Thanks for the great and useful tutorial. I followed instructions and it worked first time. Only got a bit stuck on tera term but found some info on the web. I had bought an HC-05 and wanted to test it quickly and your project was perfect and easy to follow for a beginner like me. Also gave me a chance to learn about Tetra term! Thanks !!

3 replies

There are many bluetooth terminal apps available for Android too. I was also successful the first time using one of these apps. Of course I was stuck on forgetting to disconnect the HC-06 (if using the standard Arduino Tx/Rx pins) while trying to upload. Oh well.

If you're still stuck on that, you can use SoftwareSerial to use different pins for the serial connection to the HC-06 which will leave your hardware serial pins open for communication with the computer.

Yes I see the web is full of interesting apps for Arduino and, in particular bluetooth and/ or bots

Sometimes feel like a kid in a candy shop. I Want to dive in the deep end but better to start with basics first!

Question, once a HC-06 is connected to an arduino you cannot use USB to upload an updated sketch any longer right? If a simple power interrupt switch was added to the vcc between the Arduino and the HC-06 would that enable the USB again? or must all four lines me disconnected? I have a project I added the HC-06 to but I have to keep disassembling it to temp remove the BT just to push a new sketch up :( wondering if a simple switch could be added to simplify the issue....

Thanx

1 reply

I had the exact same issue and the thing that causes the trouble is using pin 0 and 1 . You can use the SoftWareSerial library to enable the usesage of all the pins on your arduino for your bluetooth module. For example insted of using 0 and 1 i use 10 and 11 now for the RX and TX and now it works fine! Hope i helped you with this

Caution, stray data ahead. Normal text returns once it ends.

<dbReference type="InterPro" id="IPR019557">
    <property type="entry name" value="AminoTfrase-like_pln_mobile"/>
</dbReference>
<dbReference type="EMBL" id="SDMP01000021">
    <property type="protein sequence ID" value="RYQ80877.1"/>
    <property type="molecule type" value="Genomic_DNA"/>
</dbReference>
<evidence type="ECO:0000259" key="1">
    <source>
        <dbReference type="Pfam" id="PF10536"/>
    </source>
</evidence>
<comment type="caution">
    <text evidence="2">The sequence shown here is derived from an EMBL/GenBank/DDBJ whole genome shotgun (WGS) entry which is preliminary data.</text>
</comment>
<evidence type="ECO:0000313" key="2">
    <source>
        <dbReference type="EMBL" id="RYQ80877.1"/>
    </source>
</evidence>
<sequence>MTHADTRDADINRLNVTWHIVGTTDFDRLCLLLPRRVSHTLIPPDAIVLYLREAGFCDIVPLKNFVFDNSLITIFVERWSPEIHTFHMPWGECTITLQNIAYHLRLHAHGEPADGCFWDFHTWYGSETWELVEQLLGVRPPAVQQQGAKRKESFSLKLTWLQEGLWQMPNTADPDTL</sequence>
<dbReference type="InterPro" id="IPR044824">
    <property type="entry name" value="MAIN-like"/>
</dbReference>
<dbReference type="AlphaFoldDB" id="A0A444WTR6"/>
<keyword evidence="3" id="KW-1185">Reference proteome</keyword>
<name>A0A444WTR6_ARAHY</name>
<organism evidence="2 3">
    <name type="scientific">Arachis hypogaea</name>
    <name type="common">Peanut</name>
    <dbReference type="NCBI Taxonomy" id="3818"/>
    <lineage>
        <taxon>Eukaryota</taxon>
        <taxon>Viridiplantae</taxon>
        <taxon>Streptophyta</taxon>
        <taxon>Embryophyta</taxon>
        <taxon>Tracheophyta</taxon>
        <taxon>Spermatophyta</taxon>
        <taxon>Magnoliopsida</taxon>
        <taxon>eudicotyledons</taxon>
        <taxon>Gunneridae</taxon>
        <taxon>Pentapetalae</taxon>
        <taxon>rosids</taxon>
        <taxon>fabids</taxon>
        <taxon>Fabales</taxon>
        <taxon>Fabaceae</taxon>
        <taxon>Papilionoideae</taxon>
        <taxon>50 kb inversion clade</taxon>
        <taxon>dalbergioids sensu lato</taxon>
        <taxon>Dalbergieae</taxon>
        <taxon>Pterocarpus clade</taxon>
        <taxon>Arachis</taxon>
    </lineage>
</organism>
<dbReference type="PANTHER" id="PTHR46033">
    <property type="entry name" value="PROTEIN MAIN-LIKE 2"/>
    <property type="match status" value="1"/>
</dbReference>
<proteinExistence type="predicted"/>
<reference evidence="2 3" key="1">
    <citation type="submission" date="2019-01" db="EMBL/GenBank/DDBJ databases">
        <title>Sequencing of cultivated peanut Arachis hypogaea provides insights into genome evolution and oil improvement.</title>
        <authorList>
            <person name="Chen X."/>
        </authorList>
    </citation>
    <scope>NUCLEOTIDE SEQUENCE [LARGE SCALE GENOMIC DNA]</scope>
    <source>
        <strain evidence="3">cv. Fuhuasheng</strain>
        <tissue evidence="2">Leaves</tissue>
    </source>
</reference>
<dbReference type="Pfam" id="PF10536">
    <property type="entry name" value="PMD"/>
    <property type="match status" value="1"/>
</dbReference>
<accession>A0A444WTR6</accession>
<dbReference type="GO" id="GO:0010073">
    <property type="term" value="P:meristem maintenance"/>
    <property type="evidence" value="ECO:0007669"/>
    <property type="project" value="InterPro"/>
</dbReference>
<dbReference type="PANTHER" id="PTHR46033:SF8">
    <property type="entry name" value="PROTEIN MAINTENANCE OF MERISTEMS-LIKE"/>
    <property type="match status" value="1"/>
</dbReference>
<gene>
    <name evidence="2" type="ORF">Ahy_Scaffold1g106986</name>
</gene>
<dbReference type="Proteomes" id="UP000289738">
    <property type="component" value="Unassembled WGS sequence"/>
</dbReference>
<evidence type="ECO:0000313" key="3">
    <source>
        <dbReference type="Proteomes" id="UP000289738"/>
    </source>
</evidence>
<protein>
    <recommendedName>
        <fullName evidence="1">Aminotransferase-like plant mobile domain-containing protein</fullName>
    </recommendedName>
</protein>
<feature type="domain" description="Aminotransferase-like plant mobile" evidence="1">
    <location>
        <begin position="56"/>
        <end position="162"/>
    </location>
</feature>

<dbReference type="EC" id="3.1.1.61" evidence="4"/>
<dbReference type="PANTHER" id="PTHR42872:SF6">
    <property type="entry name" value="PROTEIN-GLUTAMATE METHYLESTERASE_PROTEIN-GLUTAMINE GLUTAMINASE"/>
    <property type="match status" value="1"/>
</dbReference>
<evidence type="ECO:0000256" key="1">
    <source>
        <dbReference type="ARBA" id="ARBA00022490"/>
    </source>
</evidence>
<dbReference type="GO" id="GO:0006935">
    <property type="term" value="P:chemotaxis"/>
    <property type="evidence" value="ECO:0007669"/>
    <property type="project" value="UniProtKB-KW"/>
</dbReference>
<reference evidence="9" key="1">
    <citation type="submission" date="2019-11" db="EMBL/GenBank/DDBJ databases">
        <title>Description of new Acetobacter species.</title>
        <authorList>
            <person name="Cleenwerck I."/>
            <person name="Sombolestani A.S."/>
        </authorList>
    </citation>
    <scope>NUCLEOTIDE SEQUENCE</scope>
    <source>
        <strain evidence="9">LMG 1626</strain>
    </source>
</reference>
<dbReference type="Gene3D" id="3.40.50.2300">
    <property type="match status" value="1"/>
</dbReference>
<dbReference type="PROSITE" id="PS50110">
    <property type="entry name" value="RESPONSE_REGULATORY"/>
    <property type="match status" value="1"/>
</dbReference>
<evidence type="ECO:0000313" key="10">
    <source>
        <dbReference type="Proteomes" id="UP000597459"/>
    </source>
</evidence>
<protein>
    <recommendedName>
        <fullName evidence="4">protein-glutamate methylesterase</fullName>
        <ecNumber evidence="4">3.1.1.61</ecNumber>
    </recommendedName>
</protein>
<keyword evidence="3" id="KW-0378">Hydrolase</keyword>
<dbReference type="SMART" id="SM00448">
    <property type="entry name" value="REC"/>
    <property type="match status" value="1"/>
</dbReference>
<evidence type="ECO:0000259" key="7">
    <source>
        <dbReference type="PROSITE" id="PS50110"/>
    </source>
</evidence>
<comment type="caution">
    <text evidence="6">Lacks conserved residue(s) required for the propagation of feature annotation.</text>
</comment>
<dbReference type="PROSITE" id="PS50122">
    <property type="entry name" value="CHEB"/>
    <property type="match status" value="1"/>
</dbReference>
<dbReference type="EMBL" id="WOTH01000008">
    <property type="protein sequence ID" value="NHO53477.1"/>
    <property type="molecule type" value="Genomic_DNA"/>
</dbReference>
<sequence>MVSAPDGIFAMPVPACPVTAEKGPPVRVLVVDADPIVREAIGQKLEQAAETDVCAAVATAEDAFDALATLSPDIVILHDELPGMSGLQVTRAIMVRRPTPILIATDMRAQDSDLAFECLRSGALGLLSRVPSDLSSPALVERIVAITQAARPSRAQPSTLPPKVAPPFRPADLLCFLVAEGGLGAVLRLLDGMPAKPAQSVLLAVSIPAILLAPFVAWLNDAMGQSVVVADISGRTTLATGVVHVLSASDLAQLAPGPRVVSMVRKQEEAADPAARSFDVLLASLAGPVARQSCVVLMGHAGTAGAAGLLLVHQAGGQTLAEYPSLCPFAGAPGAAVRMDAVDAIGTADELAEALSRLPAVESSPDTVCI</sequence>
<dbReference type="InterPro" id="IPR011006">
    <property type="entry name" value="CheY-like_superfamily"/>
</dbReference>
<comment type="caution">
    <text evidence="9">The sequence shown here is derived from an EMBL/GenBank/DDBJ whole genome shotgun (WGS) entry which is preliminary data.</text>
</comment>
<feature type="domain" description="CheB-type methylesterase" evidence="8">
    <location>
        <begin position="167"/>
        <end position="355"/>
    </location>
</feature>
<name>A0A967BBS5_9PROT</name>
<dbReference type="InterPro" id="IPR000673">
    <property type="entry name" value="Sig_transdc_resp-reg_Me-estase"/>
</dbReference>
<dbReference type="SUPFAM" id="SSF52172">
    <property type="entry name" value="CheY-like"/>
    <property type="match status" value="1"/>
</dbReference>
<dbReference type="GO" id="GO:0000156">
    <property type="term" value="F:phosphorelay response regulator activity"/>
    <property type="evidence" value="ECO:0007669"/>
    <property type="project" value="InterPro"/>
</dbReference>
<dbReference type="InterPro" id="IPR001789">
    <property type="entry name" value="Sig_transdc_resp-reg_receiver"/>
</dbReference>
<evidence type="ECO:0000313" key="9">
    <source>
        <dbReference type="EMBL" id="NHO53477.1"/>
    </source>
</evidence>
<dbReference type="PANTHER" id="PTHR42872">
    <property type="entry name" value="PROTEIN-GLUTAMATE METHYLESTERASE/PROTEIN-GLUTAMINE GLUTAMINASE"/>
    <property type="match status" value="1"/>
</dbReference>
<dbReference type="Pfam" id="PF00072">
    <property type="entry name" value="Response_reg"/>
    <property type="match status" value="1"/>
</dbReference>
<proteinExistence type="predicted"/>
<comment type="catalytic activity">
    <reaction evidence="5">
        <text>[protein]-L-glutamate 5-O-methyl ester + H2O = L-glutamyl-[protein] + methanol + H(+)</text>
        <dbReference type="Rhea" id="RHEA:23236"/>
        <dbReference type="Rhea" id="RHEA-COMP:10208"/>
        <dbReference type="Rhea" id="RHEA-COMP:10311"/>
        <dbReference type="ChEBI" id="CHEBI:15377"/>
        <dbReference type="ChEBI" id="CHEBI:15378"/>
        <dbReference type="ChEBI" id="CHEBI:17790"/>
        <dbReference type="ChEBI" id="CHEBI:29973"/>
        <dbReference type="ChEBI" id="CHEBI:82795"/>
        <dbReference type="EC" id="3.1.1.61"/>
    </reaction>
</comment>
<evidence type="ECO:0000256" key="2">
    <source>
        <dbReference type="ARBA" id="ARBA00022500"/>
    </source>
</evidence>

When i write something on the bluetooth terminal it answers me back with random letters

2 replies

Your baud rate on your Serial Monitor doesn't match the program setting or the default. Change it in the bottom right corner of the Serial Monitor screen.

In French : Moi aussi !!! +1

I downloaded your attached ino file and compiled code successfully but unable to upload to my uno board...
Can you plz help me why this is happening? Failed to upload code to uno board.

1 reply

You need to unplug the buetooth device before uploading the code. The arduiono Uno only has one serial port. after uploading the code you can then reconnec the buletooth

how many ampere can the Bluetooth able to receive?

am i missing something then?
i have on the UNO a 5v and a 3.3v output (tose i mean.
but i bigin to understand something here.( you mean the DIGITAL PINS stay 5V.
or am i go down even more now hahahahaha
watch my name eeh. a WannaDuino
thanx for the quick response, i wil not put it ON before i know for sure how to give it GOOD voltage.

With Regards WannaDuino

WannaDuino,
well don't get confused with the power input of the Arduino Uno (R3) which is 3.3V and the output pins (GPIO) which are 5V.
You can power the ATmega328 with 3.3V but you cannot output 3.3V on the GPIO pins. This is valid 100% for the original Arduino Uno R3.
However, there are Arduino clones with 3.3V GPIO out there, you might have one of them.
Hope this help!
Regards,
Paolo

tasheet info look

Operation up to 5.6V is permissible without damage and without the output voltage rising sufficiently to damage the rest
of BlueCore4-External, but output regulation and other specifications are no longer guaranteed at input voltages in
excess of 4.2V.

Yeah, the hc-06 module itself is not 5V compatible, but the module is often placed on a voltage regulator (the blue part), so it perfectly works with 5V.

pleace make a picture and point it out.
this is like i see, an issue for a lot of people, if 5v is good or bad.for LONG time of use.
the datasheet hmmmm jeah what must i say (to mutch infoooo)